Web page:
With the conference at Oslo Militære Samfund in February of 2013, where Fadlabi and Cuzner had invited a group of academics and curators from Norway and abroad to consider the questions raised by the project, it seemed as if the Congo Village would culminate in what Erlend Hammer called, with some resignation, “an exercise in hypothetical ethics” in an article in the newspaper Dagbladet. While it is true that the Congo Village was ultimately reconstructed, it is difficult, when confronted with the fourteen uninhabited straw huts now found in Frognerparken, to regard it as anything other than a slightly bland end to it all – a photogenic set piece against which the official conclusion can be played out. This is not to say that the project has failed entirely when considering the intentions behind it – but if the object of criticism is the Norwegian “goodness regime”, is it not a problem to have the Norwegian state fund the project, and to have the project be part of the celebrations of the anniversary of the Norwegian constitution? In the spirit of self-effacement (goodness) we use the 200th anniversary of our own constitution to scrutinise our racist past as part of the official celebrations.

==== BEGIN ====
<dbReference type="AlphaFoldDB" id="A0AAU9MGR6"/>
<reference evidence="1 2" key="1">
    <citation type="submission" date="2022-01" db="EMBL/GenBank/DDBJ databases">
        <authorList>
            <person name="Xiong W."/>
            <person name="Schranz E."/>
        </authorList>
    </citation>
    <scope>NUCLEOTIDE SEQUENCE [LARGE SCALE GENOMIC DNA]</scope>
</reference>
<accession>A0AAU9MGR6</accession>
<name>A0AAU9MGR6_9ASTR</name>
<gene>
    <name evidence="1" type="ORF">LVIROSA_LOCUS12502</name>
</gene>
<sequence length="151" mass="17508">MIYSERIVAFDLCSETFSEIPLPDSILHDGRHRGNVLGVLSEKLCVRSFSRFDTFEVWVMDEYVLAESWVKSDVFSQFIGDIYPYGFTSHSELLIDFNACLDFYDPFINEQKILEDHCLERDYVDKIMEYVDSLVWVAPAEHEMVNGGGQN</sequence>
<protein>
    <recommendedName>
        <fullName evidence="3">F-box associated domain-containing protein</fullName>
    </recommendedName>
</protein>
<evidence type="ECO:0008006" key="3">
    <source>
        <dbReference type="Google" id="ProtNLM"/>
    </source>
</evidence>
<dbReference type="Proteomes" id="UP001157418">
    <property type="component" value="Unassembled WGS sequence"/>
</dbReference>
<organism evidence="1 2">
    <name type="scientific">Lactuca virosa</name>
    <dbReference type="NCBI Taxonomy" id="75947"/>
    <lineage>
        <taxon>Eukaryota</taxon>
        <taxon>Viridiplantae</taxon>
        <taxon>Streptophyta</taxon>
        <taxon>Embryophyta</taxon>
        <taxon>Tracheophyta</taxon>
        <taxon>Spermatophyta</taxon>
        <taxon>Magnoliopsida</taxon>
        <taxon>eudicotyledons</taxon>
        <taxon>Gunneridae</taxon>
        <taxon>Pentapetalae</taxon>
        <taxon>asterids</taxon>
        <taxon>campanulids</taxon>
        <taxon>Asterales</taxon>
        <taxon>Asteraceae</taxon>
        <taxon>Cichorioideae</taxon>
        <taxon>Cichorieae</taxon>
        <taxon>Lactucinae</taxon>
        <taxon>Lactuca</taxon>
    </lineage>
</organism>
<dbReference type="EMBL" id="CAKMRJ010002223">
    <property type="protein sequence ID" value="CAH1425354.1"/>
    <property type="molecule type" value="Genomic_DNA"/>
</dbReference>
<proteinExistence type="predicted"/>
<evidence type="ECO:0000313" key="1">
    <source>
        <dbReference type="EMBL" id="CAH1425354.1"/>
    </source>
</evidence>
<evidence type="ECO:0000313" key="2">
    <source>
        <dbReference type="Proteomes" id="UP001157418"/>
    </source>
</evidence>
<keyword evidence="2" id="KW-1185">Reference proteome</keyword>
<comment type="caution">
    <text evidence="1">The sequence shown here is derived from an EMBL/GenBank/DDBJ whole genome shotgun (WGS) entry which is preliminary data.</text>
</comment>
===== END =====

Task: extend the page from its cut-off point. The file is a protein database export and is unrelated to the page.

Being commissioned by state authorities, the project’s didactic intentions can easily be read as a part of the ethos of the “goodness regime”. Rather than chastising a nation that has repressed its own past, Fadlabi and Cuzner act as henchmen for staging Norway as a nation that addresses and marks a break with its racist past, a nation which, in all its humility, is critical of any portrayal of itself as thoroughly and entirely good. We, too, have sinned. The visible resistance against the project has been offered by anti-racist or pro-racist scenes and organisations, and there have been no attempts at censorship from official authorities. At the same time a Facebook update from Cuzner from 14 May, posted the day before the official opening, states that the Belgian ambassador visited the Congo Village in Frognerparken several times, desperately trying to get them to take down the Belgian flag they had raised (Congo being a Belgian colony in 1914).